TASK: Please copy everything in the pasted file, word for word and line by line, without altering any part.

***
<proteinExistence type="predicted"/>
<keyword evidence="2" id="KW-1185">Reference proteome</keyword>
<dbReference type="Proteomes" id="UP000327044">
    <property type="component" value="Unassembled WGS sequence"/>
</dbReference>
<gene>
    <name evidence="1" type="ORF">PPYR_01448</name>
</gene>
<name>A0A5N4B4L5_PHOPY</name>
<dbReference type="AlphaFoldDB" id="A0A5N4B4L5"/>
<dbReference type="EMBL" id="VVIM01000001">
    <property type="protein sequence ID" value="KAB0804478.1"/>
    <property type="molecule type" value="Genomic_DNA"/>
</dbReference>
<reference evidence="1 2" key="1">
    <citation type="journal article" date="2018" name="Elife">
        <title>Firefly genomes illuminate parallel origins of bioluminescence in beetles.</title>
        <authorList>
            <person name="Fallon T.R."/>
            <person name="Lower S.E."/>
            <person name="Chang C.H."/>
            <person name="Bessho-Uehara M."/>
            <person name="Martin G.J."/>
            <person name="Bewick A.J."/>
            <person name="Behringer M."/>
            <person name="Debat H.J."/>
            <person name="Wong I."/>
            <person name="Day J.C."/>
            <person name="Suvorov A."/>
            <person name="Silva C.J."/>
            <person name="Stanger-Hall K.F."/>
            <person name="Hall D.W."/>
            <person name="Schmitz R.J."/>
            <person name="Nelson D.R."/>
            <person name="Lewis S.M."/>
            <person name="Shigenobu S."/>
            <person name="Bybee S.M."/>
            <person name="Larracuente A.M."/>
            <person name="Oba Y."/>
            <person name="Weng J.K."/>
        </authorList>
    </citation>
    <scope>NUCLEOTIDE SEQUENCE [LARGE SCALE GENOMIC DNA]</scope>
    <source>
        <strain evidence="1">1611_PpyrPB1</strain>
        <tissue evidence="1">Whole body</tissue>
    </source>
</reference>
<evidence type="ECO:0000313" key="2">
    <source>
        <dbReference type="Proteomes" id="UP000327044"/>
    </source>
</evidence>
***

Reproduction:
<proteinExistence type="predicted"/>
<keyword evidence="2" id="KW-1185">Reference proteome</keyword>
<dbReference type="Proteomes" id="UP000327044">
    <property type="component" value="Unassembled WGS sequence"/>
</dbReference>
<gene>
    <name evidence="1" type="ORF">PPYR_01448</name>
</gene>
<name>A0A5N4B4L5_PHOPY</name>
<dbReference type="AlphaFoldDB" id="A0A5N4B4L5"/>
<dbReference type="EMBL" id="VVIM01000001">
    <property type="protein sequence ID" value="KAB0804478.1"/>
    <property type="molecule type" value="Genomic_DNA"/>
</dbReference>
<reference evidence="1 2" key="1">
    <citation type="journal article" date="2018" name="Elife">
        <title>Firefly genomes illuminate parallel origins of bioluminescence in beetles.</title>
        <authorList>
            <person name="Fallon T.R."/>
            <person name="Lower S.E."/>
            <person name="Chang C.H."/>
            <person name="Bessho-Uehara M."/>
            <person name="Martin G.J."/>
            <person name="Bewick A.J."/>
            <person name="Behringer M."/>
            <person name="Debat H.J."/>
            <person name="Wong I."/>
            <person name="Day J.C."/>
            <person name="Suvorov A."/>
            <person name="Silva C.J."/>
            <person name="Stanger-Hall K.F."/>
            <person name="Hall D.W."/>
            <person name="Schmitz R.J."/>
            <person name="Nelson D.R."/>
            <person name="Lewis S.M."/>
            <person name="Shigenobu S."/>
            <person name="Bybee S.M."/>
            <person name="Larracuente A.M."/>
            <person name="Oba Y."/>
            <person name="Weng J.K."/>
        </authorList>
    </citation>
    <scope>NUCLEOTIDE SEQUENCE [LARGE SCALE GENOMIC DNA]</scope>
    <source>
        <strain evidence="1">1611_PpyrPB1</strain>
        <tissue evidence="1">Whole body</tissue>
    </source>
</reference>
<evidence type="ECO:0000313" key="2">
    <source>
        <dbReference type="Proteomes" id="UP000327044"/>
    </source>
</evidence>